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  • Jess Harrell

Decorating with Taxidermy: Is it Straight up Creepy or a Tasteful Art Form?



A bedroom with a taxidermied antelope head above the nightstand.
Design: Summer Thornton Photography: Werner Straube & Josh Thornton

I read an article about decorating with taxidermy while eating breakfast the other day and started feeling queasy. It was as if my body was telling me what my mind thought about the taxidermy. Despite how I feel, if I see a taxidermied animal somewhere, I can't not look at it. It's like I turn into a robot, unable to resist getting up close to see the beauty of the animal.


So where did this strange practice of preserving dead animals even get its start? Taxidermy was super popular during the Victorian era-there was no debate over whether it was good or bad. Death was very much a part of daily life; it wasn't a hush-hush topic like it is today. People didn't avoid talking about the fact that all living things will eventually die, so preserving dead animals and displaying them around your home wasn't odd. You weren't one of the cool kids if you weren't doing it.


Today, it's a very polarizing topic. And it's one where I can see both sides. I've never given it a second thought when I've seen dead animals displayed at the Smithsonian Museum, so is it ok if it's about science? Is it when it's about bragging and showing off your kill that it becomes yucky? But people don't seem to get up in arms over a mounted bass, which is about showing off the fish you caught and killed. If anything, hanging a mounted fish on your wall is looked down upon as tacky and kitschy. You know, like the dreaded 'blessed' and 'grateful' word signs.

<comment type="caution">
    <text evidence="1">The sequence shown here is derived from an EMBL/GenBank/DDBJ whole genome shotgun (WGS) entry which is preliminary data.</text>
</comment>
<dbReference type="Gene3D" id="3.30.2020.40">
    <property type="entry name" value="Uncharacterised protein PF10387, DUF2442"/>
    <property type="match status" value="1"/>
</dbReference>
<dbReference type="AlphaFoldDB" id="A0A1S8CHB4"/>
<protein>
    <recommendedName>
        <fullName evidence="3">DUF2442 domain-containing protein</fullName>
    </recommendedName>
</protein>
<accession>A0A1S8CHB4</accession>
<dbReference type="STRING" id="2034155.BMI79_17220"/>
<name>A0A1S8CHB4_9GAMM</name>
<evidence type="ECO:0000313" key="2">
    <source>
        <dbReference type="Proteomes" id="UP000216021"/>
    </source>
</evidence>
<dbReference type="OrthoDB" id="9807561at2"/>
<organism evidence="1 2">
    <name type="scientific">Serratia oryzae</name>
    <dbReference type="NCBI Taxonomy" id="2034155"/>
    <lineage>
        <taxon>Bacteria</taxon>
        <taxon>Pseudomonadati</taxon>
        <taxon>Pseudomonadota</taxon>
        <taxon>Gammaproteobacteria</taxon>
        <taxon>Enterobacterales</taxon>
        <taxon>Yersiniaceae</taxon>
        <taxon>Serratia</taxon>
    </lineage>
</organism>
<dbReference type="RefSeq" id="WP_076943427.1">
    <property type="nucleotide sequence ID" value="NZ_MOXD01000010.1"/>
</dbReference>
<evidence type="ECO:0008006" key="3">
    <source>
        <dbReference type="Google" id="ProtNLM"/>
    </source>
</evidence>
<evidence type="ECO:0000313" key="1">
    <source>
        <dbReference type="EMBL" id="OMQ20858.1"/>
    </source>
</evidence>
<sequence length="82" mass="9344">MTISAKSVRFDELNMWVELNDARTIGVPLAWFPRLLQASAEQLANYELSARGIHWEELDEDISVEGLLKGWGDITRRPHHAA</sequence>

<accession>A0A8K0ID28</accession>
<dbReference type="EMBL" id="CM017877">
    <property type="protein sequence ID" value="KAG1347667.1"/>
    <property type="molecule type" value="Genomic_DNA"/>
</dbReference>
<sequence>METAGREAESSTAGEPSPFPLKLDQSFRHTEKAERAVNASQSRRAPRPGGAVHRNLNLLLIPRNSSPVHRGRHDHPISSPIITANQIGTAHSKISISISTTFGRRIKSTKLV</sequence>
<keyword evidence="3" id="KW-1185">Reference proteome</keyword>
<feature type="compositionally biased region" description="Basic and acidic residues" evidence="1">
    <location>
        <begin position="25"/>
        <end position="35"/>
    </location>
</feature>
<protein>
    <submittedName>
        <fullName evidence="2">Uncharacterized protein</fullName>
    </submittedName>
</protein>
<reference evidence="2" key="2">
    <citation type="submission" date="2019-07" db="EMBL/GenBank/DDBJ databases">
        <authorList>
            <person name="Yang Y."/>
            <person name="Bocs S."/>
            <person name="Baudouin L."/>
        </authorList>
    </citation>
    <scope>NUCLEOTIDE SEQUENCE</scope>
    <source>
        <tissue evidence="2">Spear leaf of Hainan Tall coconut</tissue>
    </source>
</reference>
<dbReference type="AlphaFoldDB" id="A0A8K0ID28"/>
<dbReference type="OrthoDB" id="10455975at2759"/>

Some people think owning taxidermied animals does no harm if it's antique or vintage. If you don't rehome, it's just gonna end up in a dumpster. And rescuing it from that fate is seen as a way of honoring the animal. Other people think owning taxidermy is no different than wearing or buying vintage leather handbags, clothing, or furniture. After all, that's literally the skin of a dead animal. But on the other hand, people argue that the harm comes from the demand created by buying taxidermy, even vintage. They see it as glamorizing animal cruelty and openly encouraging trophy hunting.


Now let's complicate things even more, k? You might be surprised that many regulations make buying and selling taxidermy illegal. You could end up in jail or be stuck with a big ol fine. For example, possessing any part of an endangered animal or migratory bird is illegal. Just because you see it on ebay doesn't mean it's legal to buy it. There are people whose sole job is to look for and flag listings like those. The only way around it is if you have provenance to prove that the taxidermy was performed before the laws went into effect.


So what are your thoughts on taxidermy as decor? Is it gross, or is it art?



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Hi there!

I'm Jess Harrell, interior designer and founder of The Styled Domicile. I've got a thing for eating ice-cream straight out of the pint (Netflix and Chill or The Tonight Dough, please), embarrassing my kids (trust me, they love it), and making homes and the people that live in them happier. I'm all about celebrating what makes you different and throwing ordinary out the window.

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